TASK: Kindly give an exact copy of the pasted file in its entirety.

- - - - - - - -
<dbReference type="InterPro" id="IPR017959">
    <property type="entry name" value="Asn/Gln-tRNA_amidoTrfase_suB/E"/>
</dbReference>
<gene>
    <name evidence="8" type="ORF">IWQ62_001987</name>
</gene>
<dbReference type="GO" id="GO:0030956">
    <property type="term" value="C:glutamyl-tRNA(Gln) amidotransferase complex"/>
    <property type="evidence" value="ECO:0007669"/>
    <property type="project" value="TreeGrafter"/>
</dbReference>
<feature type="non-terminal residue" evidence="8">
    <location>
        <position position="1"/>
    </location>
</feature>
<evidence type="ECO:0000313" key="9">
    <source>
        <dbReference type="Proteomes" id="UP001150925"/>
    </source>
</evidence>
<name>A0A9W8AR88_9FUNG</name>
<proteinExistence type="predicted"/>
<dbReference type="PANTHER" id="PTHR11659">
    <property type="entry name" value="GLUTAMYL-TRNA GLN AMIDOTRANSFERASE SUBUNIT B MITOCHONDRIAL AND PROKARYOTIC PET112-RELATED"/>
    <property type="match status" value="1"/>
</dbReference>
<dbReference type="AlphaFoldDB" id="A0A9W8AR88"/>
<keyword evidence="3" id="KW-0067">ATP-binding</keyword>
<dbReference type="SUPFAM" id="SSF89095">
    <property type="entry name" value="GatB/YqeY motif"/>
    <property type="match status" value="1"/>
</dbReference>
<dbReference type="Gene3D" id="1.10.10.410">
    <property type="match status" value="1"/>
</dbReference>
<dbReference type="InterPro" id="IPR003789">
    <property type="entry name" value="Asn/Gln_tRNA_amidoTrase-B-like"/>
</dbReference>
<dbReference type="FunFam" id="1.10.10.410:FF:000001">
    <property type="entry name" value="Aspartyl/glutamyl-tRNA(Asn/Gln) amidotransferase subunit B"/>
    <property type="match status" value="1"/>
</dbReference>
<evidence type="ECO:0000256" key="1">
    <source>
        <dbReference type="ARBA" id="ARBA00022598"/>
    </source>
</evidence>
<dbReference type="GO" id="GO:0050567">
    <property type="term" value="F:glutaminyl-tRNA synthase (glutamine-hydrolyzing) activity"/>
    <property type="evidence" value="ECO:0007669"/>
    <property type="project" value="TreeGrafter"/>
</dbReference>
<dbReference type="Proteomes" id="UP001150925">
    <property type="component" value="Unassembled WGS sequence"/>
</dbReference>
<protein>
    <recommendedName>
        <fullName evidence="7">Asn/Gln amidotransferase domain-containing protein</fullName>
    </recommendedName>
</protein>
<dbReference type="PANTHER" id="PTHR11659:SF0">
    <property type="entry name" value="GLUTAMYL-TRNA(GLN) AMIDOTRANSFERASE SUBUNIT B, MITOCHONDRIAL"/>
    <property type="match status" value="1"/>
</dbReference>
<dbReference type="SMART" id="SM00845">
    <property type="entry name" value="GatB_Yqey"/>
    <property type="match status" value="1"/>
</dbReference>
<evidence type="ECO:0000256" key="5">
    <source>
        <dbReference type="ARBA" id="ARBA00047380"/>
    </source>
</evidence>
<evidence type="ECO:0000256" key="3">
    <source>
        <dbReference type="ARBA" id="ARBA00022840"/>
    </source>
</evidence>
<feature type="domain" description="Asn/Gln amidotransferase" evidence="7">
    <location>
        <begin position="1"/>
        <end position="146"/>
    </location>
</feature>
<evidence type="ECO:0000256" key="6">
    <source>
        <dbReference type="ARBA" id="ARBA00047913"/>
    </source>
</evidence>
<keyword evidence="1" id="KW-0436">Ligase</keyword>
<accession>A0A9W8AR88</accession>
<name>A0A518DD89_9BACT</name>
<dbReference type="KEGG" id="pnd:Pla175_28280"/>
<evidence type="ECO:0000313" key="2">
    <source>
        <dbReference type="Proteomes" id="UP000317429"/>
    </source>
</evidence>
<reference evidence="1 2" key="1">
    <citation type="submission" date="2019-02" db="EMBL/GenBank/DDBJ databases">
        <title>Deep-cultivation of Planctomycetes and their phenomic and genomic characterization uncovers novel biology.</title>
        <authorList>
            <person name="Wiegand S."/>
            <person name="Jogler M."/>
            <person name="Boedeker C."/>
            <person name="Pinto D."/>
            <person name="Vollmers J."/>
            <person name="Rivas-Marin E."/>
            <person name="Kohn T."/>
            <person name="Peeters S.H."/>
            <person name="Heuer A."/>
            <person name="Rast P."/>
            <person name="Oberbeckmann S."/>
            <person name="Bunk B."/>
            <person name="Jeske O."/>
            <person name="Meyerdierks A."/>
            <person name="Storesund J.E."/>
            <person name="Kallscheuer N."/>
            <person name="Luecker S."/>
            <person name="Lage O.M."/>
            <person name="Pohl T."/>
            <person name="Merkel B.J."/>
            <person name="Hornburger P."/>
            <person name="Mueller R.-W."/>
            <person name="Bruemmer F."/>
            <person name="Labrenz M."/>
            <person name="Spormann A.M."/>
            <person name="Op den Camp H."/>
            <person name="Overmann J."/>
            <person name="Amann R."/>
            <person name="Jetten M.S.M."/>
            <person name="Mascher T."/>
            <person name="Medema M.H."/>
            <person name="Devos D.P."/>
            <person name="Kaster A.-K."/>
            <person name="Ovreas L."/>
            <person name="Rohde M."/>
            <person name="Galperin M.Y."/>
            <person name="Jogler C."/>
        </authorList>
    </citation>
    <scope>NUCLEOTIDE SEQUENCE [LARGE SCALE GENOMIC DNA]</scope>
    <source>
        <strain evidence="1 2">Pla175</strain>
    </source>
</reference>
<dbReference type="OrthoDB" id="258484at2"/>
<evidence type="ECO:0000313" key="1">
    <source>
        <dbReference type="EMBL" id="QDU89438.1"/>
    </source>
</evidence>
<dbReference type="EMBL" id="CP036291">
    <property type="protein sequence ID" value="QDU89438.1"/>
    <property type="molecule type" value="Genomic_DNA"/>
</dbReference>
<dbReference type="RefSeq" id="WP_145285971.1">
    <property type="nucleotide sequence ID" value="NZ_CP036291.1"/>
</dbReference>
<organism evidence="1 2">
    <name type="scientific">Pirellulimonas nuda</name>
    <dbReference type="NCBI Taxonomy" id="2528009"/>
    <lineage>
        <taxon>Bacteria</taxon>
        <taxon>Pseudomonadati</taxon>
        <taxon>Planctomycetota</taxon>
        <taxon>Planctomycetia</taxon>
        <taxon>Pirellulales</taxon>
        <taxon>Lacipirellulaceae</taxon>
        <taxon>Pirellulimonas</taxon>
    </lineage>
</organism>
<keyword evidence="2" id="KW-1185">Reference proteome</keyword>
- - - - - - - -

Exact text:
<dbReference type="InterPro" id="IPR017959">
    <property type="entry name" value="Asn/Gln-tRNA_amidoTrfase_suB/E"/>
</dbReference>
<gene>
    <name evidence="8" type="ORF">IWQ62_001987</name>
</gene>
<dbReference type="GO" id="GO:0030956">
    <property type="term" value="C:glutamyl-tRNA(Gln) amidotransferase complex"/>
    <property type="evidence" value="ECO:0007669"/>
    <property type="project" value="TreeGrafter"/>
</dbReference>
<feature type="non-terminal residue" evidence="8">
    <location>
        <position position="1"/>
    </location>
</feature>
<evidence type="ECO:0000313" key="9">
    <source>
        <dbReference type="Proteomes" id="UP001150925"/>
    </source>
</evidence>
<name>A0A9W8AR88_9FUNG</name>
<proteinExistence type="predicted"/>
<dbReference type="PANTHER" id="PTHR11659">
    <property type="entry name" value="GLUTAMYL-TRNA GLN AMIDOTRANSFERASE SUBUNIT B MITOCHONDRIAL AND PROKARYOTIC PET112-RELATED"/>
    <property type="match status" value="1"/>
</dbReference>
<dbReference type="AlphaFoldDB" id="A0A9W8AR88"/>
<keyword evidence="3" id="KW-0067">ATP-binding</keyword>
<dbReference type="SUPFAM" id="SSF89095">
    <property type="entry name" value="GatB/YqeY motif"/>
    <property type="match status" value="1"/>
</dbReference>
<dbReference type="Gene3D" id="1.10.10.410">
    <property type="match status" value="1"/>
</dbReference>
<dbReference type="InterPro" id="IPR003789">
    <property type="entry name" value="Asn/Gln_tRNA_amidoTrase-B-like"/>
</dbReference>
<dbReference type="FunFam" id="1.10.10.410:FF:000001">
    <property type="entry name" value="Aspartyl/glutamyl-tRNA(Asn/Gln) amidotransferase subunit B"/>
    <property type="match status" value="1"/>
</dbReference>
<evidence type="ECO:0000256" key="1">
    <source>
        <dbReference type="ARBA" id="ARBA00022598"/>
    </source>
</evidence>
<dbReference type="GO" id="GO:0050567">
    <property type="term" value="F:glutaminyl-tRNA synthase (glutamine-hydrolyzing) activity"/>
    <property type="evidence" value="ECO:0007669"/>
    <property type="project" value="TreeGrafter"/>
</dbReference>
<dbReference type="Proteomes" id="UP001150925">
    <property type="component" value="Unassembled WGS sequence"/>
</dbReference>
<protein>
    <recommendedName>
        <fullName evidence="7">Asn/Gln amidotransferase domain-containing protein</fullName>
    </recommendedName>
</protein>
<dbReference type="PANTHER" id="PTHR11659:SF0">
    <property type="entry name" value="GLUTAMYL-TRNA(GLN) AMIDOTRANSFERASE SUBUNIT B, MITOCHONDRIAL"/>
    <property type="match status" value="1"/>
</dbReference>
<dbReference type="SMART" id="SM00845">
    <property type="entry name" value="GatB_Yqey"/>
    <property type="match status" value="1"/>
</dbReference>
<evidence type="ECO:0000256" key="5">
    <source>
        <dbReference type="ARBA" id="ARBA00047380"/>
    </source>
</evidence>
<evidence type="ECO:0000256" key="3">
    <source>
        <dbReference type="ARBA" id="ARBA00022840"/>
    </source>
</evidence>
<feature type="domain" description="Asn/Gln amidotransferase" evidence="7">
    <location>
        <begin position="1"/>
        <end position="146"/>
    </location>
</feature>
<evidence type="ECO:0000256" key="6">
    <source>
        <dbReference type="ARBA" id="ARBA00047913"/>
    </source>
</evidence>
<keyword evidence="1" id="KW-0436">Ligase</keyword>
<accession>A0A9W8AR88</accession>
<name>A0A518DD89_9BACT</name>
<dbReference type="KEGG" id="pnd:Pla175_28280"/>
<evidence type="ECO:0000313" key="2">
    <source>
        <dbReference type="Proteomes" id="UP000317429"/>
    </source>
</evidence>
<reference evidence="1 2" key="1">
    <citation type="submission" date="2019-02" db="EMBL/GenBank/DDBJ databases">
        <title>Deep-cultivation of Planctomycetes and their phenomic and genomic characterization uncovers novel biology.</title>
        <authorList>
            <person name="Wiegand S."/>
            <person name="Jogler M."/>
            <person name="Boedeker C."/>
            <person name="Pinto D."/>
            <person name="Vollmers J."/>
            <person name="Rivas-Marin E."/>
            <person name="Kohn T."/>
            <person name="Peeters S.H."/>
            <person name="Heuer A."/>
            <person name="Rast P."/>
            <person name="Oberbeckmann S."/>
            <person name="Bunk B."/>
            <person name="Jeske O."/>
            <person name="Meyerdierks A."/>
            <person name="Storesund J.E."/>
            <person name="Kallscheuer N."/>
            <person name="Luecker S."/>
            <person name="Lage O.M."/>
            <person name="Pohl T."/>
            <person name="Merkel B.J."/>
            <person name="Hornburger P."/>
            <person name="Mueller R.-W."/>
            <person name="Bruemmer F."/>
            <person name="Labrenz M."/>
            <person name="Spormann A.M."/>
            <person name="Op den Camp H."/>
            <person name="Overmann J."/>
            <person name="Amann R."/>
            <person name="Jetten M.S.M."/>
            <person name="Mascher T."/>
            <person name="Medema M.H."/>
            <person name="Devos D.P."/>
            <person name="Kaster A.-K."/>
            <person name="Ovreas L."/>
            <person name="Rohde M."/>
            <person name="Galperin M.Y."/>
            <person name="Jogler C."/>
        </authorList>
    </citation>
    <scope>NUCLEOTIDE SEQUENCE [LARGE SCALE GENOMIC DNA]</scope>
    <source>
        <strain evidence="1 2">Pla175</strain>
    </source>
</reference>
<dbReference type="OrthoDB" id="258484at2"/>
<evidence type="ECO:0000313" key="1">
    <source>
        <dbReference type="EMBL" id="QDU89438.1"/>
    </source>
</evidence>
<dbReference type="EMBL" id="CP036291">
    <property type="protein sequence ID" value="QDU89438.1"/>
    <property type="molecule type" value="Genomic_DNA"/>
</dbReference>
<dbReference type="RefSeq" id="WP_145285971.1">
    <property type="nucleotide sequence ID" value="NZ_CP036291.1"/>
</dbReference>
<organism evidence="1 2">
    <name type="scientific">Pirellulimonas nuda</name>
    <dbReference type="NCBI Taxonomy" id="2528009"/>
    <lineage>
        <taxon>Bacteria</taxon>
        <taxon>Pseudomonadati</taxon>
        <taxon>Planctomycetota</taxon>
        <taxon>Planctomycetia</taxon>
        <taxon>Pirellulales</taxon>
        <taxon>Lacipirellulaceae</taxon>
        <taxon>Pirellulimonas</taxon>
    </lineage>
</organism>
<keyword evidence="2" id="KW-1185">Reference proteome</keyword>